Okay, so as promised, I’m going to talk about how I made my most recent piece. It’s a method that’s still in a bit of flux, so this might not even be accurate in a week or two, but for now, this is how I’m making pieces. This is all done in Adobe Photoshop CS 5.5, on a Wacom Cintiq 24HD.
First, I start with a very general thumbnail on a 50% grey background, with about an 80% grey to draw with. This is my chance to play with a bunch of different compositions that I like, though I usually go into a painting with a pretty good idea of what I want.
From here I start blocking in some of the darkest darks, and I also start painting the main characters. I guess it would suit me better to get the whole thing laid out first, but I get insanely bored with that, so instead I start working towards the money shot. I do pull up vague reference for each of the characters. The women are generally mix and match of features of people that I know, and I’ll sometimes grab a bunch of different pictures of different people from Facebook and kind of put it all together to be a unique, yet realistic individual.
I finish out the painting in black and white, and start thinking about texture and little details that make the scene more natural. As I stated in a previous post, I hate the tedium of doing stupid architectural/geometric features, like the brick wall. So, instead of dicking around with that all day, I opted to go outside with my smart phone and just take a picture of a brick wall. I feel no remorse. One thing I have noticed about working with photos, is that they’re generally too sharp, so I have to blur them by a considerable degree so they don’t clash with the actual painting.
Next, I tone the whole thing using a “Hue/Saturation” adjustment layer. The idea is to have a unifying colored light source. In this case I imagined an orange street light illuminating the scene. I try not to go too overboard with the saturation of the layer, but in this case I later bumped up the saturation for a little more drama.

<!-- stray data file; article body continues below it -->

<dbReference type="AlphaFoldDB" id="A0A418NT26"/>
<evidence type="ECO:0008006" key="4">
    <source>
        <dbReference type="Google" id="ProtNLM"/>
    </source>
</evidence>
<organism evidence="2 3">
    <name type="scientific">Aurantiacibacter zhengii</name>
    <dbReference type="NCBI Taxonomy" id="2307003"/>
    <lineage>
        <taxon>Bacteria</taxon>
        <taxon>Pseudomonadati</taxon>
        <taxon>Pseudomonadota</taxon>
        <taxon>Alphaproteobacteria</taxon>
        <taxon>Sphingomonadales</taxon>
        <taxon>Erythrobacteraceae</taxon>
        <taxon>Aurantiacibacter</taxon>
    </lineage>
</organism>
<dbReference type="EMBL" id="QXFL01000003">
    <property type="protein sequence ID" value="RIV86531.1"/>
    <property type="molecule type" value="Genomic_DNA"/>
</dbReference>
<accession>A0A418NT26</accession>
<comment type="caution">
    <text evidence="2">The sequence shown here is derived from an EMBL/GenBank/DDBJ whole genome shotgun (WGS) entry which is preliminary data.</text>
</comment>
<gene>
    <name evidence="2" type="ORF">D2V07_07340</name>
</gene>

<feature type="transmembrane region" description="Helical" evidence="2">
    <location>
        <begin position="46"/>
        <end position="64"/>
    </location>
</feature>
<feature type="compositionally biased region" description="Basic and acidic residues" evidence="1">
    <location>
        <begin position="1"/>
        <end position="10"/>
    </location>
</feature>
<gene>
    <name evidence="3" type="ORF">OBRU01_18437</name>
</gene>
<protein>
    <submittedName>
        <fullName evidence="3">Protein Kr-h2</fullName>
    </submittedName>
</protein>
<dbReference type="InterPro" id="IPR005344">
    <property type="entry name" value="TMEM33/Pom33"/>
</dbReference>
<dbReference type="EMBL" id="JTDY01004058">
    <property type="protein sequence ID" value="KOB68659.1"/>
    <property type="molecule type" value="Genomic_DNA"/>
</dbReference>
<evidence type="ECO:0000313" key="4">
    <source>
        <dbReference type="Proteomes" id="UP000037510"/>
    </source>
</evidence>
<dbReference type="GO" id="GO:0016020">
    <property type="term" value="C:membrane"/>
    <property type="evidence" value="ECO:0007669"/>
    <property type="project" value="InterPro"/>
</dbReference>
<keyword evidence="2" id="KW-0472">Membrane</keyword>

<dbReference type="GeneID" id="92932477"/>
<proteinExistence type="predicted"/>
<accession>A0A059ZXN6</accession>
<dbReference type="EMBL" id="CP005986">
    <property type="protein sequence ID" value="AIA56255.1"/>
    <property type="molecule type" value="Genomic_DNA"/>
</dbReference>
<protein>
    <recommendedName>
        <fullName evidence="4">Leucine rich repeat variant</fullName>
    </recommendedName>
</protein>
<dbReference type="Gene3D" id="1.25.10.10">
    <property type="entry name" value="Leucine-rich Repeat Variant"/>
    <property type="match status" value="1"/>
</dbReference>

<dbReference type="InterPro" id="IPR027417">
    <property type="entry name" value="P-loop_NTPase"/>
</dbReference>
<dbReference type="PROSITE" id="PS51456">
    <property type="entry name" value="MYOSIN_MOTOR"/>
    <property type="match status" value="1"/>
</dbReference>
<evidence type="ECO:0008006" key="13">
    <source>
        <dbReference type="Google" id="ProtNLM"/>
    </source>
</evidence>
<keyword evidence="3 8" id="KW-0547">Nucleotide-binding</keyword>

After that I make a new layer and give it a “Soft Light” blending mode. From here I start coloring the under painting on this layer. I only choose hue and saturation. The brightness needs to stay at 50% to preserve the values of the under painting.
This is what the painting on just the Soft Light layer looks like without the underpainting. It looks kind of splotchy from here, but it really doesn’t bother me much.
Next, I add small details, and paint opaquely on a layer above the Soft Light layer to fill in parts that don’t look quite right.
Finally, I play with some Exposure adjustment layers with layer masks to add a little more drama and direct the viewer’s eye to where I want them to spend the most time. I both use exposure layers that decrease and increase the exposure as I see fit.
So, yeah, that’s my dumb process. Again, I don’t know how much longer I’m going to be painting like this, but it’s working for me so far, so I guess I’ll stick with it. If you’re still reading this, you’re a champ, but you will never get that time back… I want you to know that. If you would like to waste some more time, you can hit me up with questions, I guess.